Truman Capote – and the women whose stories he stole and hearts he broke

Truman Capote

“All Swans are invited to a night discussing a great writer and a great betrayal”, ran the invitation.

“A little over a decade ago, Kelleigh Greenberg-Jephcott became fascinated with a particular moment in the life of Truman Capote. Like Capote’s ‘In Cold Blood’, this is a non-fiction novel based on exhaustive research but told with a novelist’s flair and a screenwriter’s gift for dialogue.

With ‘In Cold Blood’, Truman Capote had achieved wild acclaim, was the darling of the press and had developed close bonds with iconic tastemakers and jet setters Babe Paley, Slim Keith, C.Z. Guest, Gloria Guinness, Marella Agnelli and Lee Radziwill, the IT girls of their day, and whom he referred to as his ‘Swans’. Yet, by 1975 Truman was suffering from writer’s block and was eight years delinquent delivering his next manuscript. Inexplicably and devastatingly, he published excerpts from his savage roman à clef ‘Answered Prayers’ in Esquire. This thinly-veiled account of his Swans’ deepest secrets savagely betrayed the confidences of his inner circle and spelled professional and social suicide for Truman Capote. In her novel, ‘Swan Song’, Kelleigh Greenberg-Jephcott brilliantly inhabits the lives of the extraordinary women whose company Capote so treasured and so betrayed”.

Intrigued? I certainly was. I knew something of Truman Capote, having read a number of his books and, like most people, having seen the iconic film ‘Breakfast at Tiffany’s’ (which Truman disliked, having wanted Marilyn Monroe to play the role which propelled Audrey Hepburn to stardom). Of the Swans episode I was, however, completely ignorant – until the official launch of ‘Swan Song’, tonight.

Kelleigh Greenberg-Jephcott began proceedings by reading an extract from her novel involving the character Nell, who was based on Harper Lee’s mother. Yes, proving life really is stranger than fiction, Truman and Harper Lee were next door neighbours as children, growing up together and remaining lifelong friends, although Truman struggled to come to terms with the success of ‘To Kill a Mockingbird’.

Kelleigh then set the scene for further discussion of ‘Swan Song’ by talking to us about Truman Capote the man: his childhood, strained relationship with his parents, how he found success as a writer – and why, in the end, his writing was his downfall.

By any standards, Truman’s upbringing was unconventional – and informed much of his writing. His mother, Lillie Mae, was in her teens when she married and had Truman; a social climber by nature, she was devastated to find out, on her honeymoon, that her husband was broke. Their marriage was a troubled one and Lillie had copious affairs; Truman would be taken to a New Orleans hotel and locked in a bedroom while Lillie rendezvoused with her lovers. Unsurprisingly, such experiences stayed with Truman for life and, Kelleigh believes, explain why he never fully trusted anyone.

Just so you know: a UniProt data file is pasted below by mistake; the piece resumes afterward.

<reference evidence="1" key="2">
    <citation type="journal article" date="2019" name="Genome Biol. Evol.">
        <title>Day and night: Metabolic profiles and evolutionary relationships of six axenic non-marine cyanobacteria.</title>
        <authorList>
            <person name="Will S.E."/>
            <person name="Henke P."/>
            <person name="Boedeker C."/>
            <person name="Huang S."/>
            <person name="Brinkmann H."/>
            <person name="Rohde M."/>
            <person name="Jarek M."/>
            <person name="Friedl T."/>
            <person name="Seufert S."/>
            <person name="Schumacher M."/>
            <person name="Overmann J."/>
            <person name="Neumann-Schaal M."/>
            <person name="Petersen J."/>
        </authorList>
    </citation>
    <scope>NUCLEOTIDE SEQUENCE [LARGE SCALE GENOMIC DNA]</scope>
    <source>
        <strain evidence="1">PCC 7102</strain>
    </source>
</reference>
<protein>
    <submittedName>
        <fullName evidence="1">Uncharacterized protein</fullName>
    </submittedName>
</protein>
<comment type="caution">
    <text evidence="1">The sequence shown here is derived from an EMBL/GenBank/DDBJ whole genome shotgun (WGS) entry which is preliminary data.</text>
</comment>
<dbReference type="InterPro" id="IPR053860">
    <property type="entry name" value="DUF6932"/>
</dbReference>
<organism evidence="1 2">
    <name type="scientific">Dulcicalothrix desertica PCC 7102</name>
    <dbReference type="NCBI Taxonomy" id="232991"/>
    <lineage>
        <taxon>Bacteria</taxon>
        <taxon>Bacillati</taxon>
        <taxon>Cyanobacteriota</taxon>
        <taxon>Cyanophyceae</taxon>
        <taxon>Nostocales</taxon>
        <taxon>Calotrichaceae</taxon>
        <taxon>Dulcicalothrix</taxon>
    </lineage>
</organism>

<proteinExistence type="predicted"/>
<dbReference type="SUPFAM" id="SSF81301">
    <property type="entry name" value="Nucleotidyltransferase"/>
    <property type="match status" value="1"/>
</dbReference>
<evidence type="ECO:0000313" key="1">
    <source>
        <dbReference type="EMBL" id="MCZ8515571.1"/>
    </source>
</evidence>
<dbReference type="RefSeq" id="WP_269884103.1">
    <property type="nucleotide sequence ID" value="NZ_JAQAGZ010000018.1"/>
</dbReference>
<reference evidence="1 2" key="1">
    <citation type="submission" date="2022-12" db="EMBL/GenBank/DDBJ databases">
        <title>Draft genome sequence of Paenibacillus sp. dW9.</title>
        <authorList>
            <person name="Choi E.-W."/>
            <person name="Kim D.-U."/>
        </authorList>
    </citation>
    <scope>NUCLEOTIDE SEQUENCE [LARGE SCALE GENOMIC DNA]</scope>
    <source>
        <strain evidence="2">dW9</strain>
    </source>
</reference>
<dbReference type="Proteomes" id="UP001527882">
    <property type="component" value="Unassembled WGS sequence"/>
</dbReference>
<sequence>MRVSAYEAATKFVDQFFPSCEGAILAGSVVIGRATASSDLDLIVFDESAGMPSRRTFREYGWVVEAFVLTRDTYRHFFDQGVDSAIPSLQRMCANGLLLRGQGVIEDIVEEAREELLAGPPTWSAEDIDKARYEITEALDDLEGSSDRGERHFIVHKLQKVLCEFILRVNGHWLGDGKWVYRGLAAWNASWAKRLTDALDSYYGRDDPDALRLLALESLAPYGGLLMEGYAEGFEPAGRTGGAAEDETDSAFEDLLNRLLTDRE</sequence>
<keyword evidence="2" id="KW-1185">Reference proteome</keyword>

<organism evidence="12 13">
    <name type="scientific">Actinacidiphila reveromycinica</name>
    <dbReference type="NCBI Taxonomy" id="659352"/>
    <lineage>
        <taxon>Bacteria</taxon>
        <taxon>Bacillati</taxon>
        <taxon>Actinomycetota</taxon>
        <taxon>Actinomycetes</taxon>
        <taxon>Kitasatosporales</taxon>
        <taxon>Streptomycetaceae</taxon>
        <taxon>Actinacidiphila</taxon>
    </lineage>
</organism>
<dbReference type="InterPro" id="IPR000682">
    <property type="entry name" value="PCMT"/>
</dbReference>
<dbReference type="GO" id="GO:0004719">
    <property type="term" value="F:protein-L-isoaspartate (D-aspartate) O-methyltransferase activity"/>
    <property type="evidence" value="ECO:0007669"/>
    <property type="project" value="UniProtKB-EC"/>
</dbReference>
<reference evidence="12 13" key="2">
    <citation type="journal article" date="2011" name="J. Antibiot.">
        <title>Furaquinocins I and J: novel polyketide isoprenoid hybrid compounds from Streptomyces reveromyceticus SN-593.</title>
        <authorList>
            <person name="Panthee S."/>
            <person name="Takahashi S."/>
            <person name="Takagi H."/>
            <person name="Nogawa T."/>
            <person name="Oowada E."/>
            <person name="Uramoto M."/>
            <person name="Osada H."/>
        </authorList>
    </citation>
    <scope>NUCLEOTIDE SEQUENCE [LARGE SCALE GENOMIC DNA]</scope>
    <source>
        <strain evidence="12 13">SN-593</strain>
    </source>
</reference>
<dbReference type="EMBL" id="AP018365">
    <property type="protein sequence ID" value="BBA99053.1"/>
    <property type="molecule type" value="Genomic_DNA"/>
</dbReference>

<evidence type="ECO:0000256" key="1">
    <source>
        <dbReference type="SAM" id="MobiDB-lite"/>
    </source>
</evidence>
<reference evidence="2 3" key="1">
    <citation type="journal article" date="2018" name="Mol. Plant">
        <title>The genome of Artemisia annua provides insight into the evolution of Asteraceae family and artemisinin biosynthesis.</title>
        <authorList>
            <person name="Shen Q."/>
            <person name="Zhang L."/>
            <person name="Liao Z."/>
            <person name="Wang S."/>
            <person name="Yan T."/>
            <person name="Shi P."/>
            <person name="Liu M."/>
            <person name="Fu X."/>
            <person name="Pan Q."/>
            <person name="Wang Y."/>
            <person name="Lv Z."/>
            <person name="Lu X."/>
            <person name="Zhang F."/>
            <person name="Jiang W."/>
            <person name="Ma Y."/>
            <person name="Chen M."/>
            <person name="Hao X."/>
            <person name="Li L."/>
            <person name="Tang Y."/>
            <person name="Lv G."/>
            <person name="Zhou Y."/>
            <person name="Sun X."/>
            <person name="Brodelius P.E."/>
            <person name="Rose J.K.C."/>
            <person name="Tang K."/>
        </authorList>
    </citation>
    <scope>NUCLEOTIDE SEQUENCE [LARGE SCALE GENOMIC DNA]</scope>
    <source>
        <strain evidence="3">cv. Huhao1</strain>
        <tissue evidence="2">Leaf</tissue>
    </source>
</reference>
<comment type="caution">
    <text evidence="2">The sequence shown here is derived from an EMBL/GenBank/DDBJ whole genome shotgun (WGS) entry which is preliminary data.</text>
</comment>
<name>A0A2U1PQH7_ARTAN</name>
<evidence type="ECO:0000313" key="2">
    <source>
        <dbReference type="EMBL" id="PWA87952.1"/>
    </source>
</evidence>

When he was four, Truman’s parents divorced and he was sent to live with cousins of Lillie, Later, Truman would recount chasing after Lillie’s car and, unable to catch up with his mother, drinking a bottle of her perfume (he had a flair for the dramatic even then). School proved a challenge: Truman flunked all subjects and was considered “backwards”. Then, through a stroke of chance, he took an IQ test – in which he excelled. Declared a genius, Truman – for the first time in his life – had both power and motivation.

This was not necessarily a good thing. You will recall that, at this time, Truman lived next door to Harper Lee, and that the two were firm friends. Towards Harper’s mother, however, Truman felt no warmth, finding her malicious and vindictive. An entry entitled ‘Mrs Busybody’ for a short story competition ensued; Truman duly won and the story was published – causing outrage.

In the meantime, Lillie Mae had remarried, to a Cuban business man who adopted Truman as his stepson. Soon, Truman was living in New York and working for The New Yorker, as a copyboy – a job he found beneath him. Truman had far greater aspirations and frequently took long, boozy lunches at the Plaza. Already out of his favour with his bosses, Truman was fired after walking out of a talk hosted by The New Yorker in honour of Robert Frost who was furious at this cavalier treatment and demanded that heads roll.